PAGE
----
Interestingly, both studies show that CSF poly(GP) levels are comparable in asymptomatic and symptomatic individuals, although Gendron et al (2017) find a non‐significant trend towards an increase in symptomatic individuals. Further large‐scale, longitudinal studies will help determine if levels increase with symptom onset. Detection of poly(GP) in asymptomatic mutation carriers is in line with pathology studies showing CNS DPR inclusions can be present prior to symptom onset, and suggests that poly(GP) is being released from living neurons, rather than those undergoing neurodegeneration. Neither study finds an increase in CSF poly(GP) with disease progression, either measured longitudinally, or using clinical scores such as the revised ALS Functional Rating Scale and FTLD‐specific Clinical Dementia Rating, or an association with an ALS or FTD phenotype, age of disease onset, or survival. This stability of poly(GP) levels may enhance its value as a pharmacodynamic biomarker. In a clinical trial, for each patient, relative pre‐ and post‐intervention values would be compared; therefore, a stable marker showing normalisation with a therapy is ideal. As an elegant proof of principle of this concept, Gendron et al (2017) show that treating C9orf72 iPSC‐derived neurons and a C9orf72 mouse model with ASOs reduces poly(GP) levels. The levels of intracellular poly(GP) in C9orf72 iPSC neurons correlates with extracellular levels in media bathing the cells, and in a mouse model, CSF poly(GP) correlates with poly(GP) in brain homogenates. This indicates that CSF poly(GP) levels are likely to reflect intraneuronal levels in the CNS. However, it is important to note that in their longitudinal analysis of a small patient cohort, in some individuals CSF poly(GP) naturally decreases over time, which should be accounted for in clinical trials. An emerging theme from trials in Alzheimer's disease (AD) is that administering treatment early in the disease course, before extensive neurodegeneration, may be most effective; therefore, detection of CSF poly(GP) in asymptomatic individuals may have great value for implementing early treatment. Lehmer et al (2017) show that CSF levels of neurofilaments (Nfl and pNfH), markers of axonal damage, are raised in symptomatic but not asymptomatic C9orf72 mutation carriers, in agreement with recent studies of neurofilaments as ALS diagnostic and prognostic biomarkers (Fig 1). The combination of both biomarkers could provide evidence of target engagement and functional rescue.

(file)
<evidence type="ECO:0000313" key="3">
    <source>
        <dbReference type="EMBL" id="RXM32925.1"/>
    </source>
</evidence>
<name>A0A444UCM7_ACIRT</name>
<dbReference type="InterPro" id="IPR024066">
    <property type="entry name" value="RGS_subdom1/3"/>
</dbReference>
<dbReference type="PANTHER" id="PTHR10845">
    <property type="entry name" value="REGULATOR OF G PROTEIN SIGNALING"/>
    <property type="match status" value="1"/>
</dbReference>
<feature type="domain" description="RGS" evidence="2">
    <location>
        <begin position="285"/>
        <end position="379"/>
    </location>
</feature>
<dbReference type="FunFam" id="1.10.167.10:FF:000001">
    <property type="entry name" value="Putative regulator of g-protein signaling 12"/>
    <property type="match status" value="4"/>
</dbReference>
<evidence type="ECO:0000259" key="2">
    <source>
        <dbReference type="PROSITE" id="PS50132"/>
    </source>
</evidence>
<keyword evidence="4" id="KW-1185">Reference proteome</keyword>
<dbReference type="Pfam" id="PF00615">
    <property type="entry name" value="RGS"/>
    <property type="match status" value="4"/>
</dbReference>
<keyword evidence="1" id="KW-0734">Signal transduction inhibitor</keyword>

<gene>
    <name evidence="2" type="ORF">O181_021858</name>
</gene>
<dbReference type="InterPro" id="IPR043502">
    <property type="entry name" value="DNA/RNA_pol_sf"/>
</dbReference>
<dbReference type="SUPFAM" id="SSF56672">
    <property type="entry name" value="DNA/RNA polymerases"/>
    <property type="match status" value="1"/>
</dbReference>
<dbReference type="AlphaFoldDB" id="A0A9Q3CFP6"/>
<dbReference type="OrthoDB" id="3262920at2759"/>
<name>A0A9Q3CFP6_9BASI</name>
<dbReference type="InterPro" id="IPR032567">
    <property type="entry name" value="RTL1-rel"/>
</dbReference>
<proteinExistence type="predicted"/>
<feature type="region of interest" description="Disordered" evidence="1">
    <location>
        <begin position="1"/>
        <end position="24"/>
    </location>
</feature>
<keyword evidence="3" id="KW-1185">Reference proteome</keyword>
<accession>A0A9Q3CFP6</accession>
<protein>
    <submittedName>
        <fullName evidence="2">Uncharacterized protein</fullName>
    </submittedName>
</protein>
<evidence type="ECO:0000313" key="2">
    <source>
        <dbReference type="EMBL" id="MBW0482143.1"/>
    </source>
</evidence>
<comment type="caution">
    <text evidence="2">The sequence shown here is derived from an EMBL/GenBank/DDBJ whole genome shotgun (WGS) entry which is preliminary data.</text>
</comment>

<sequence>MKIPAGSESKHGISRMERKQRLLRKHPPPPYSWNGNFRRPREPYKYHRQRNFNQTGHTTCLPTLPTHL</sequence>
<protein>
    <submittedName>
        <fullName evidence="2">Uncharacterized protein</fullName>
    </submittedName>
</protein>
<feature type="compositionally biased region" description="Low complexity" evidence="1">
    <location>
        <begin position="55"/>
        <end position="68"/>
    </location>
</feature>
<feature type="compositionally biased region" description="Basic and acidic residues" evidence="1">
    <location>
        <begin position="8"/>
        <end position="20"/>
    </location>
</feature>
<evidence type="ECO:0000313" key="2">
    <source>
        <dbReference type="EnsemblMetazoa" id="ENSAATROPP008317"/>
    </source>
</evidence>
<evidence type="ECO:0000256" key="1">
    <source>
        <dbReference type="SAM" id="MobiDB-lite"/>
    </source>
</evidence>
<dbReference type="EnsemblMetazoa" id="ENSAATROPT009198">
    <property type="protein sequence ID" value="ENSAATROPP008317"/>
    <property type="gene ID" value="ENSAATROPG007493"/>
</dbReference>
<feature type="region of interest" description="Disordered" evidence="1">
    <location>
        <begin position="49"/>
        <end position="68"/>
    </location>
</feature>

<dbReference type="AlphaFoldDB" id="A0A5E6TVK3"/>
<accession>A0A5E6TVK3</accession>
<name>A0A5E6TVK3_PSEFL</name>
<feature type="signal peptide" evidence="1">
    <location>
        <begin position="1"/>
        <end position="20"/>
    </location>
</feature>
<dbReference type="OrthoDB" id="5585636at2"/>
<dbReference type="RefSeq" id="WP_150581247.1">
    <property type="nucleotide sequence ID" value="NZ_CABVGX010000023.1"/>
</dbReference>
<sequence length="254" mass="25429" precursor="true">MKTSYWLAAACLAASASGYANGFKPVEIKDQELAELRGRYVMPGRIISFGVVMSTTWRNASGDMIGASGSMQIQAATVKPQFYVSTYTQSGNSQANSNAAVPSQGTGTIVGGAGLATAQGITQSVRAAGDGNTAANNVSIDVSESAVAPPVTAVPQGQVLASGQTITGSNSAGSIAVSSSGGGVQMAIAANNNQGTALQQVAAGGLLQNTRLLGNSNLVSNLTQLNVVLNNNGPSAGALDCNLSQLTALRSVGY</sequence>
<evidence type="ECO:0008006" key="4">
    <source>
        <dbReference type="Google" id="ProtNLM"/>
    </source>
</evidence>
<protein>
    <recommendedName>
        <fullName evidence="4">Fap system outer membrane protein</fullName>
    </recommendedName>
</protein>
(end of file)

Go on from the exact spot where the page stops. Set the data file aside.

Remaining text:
Lehmer et al (2017) suggest CSF poly(GP) could be used alongside genotyping as a diagnostic biomarker, and were able to reclassify one patient misdiagnosed with AD as C9FTD. Due to somatic instability of GGGGCC repeats, it is possible that patients without an expansion in blood DNA have expansions in the CNS; therefore, the addition of CSF poly(GP) could add diagnostic value. However, it is important to note that both studies describe a small number of false positives, non‐C9orf72 individuals with elevated poly(GP), or false negatives, C9orf72 individuals with non‐detectable poly(GP). Improving the sensitivity and specificity of these assays is critical and may require the use of other potentially more sensitive platforms, such as the Simoa (single molecule array), which was used on a subset of samples by Gendron et al (2017). Lehmer et al (2017) use monoclonal antibodies in their immunoassay, which are less variable and can be produced at higher throughput than polyclonal antibodies, so may provide an additional advantage. Developing similar assays for other more toxic DPRs may also be beneficial, as they may correlate better with progression or prognosis.
In addition to CSF, Gendron et al (2017) specifically detected poly(GP) in peripheral blood mononuclear cells. Detection in blood would be advantageous for repeat measurements in clinical trials. This could mark a significant step forward, but further studies are needed to determine whether blood and CSF poly(GP) levels correlate.
In conclusion, developing promising biomarkers should be integral to clinical trials in C9FTD/ALS, and a biomarker assay should ideally be sensitive, specific, reproducible with low variability, standardised and affordable. These studies now highlight CSF poly(GP) as one such potential candidate.
We apologise for not individually citing all relevant original papers due to space constraints. RB is a Leonard Wolfson Clinical Research Training Fellow and is funded by a Wellcome Trust Research Training Fellowship (107196/Z/14/Z). RB was supported by the Motor Neuron Disease Association to participate in the ALS Clinical Trial Guidelines Workshop at Airlie House, Virginia. TGM is funded by the Brain Research Trust. AMI is funded by the Motor Neuron Disease Association, Alzheimer's Research UK and the European Research Council (ERC) under the European Union's Horizon 2020 research and innovation programme (648716 ‐ C9ND).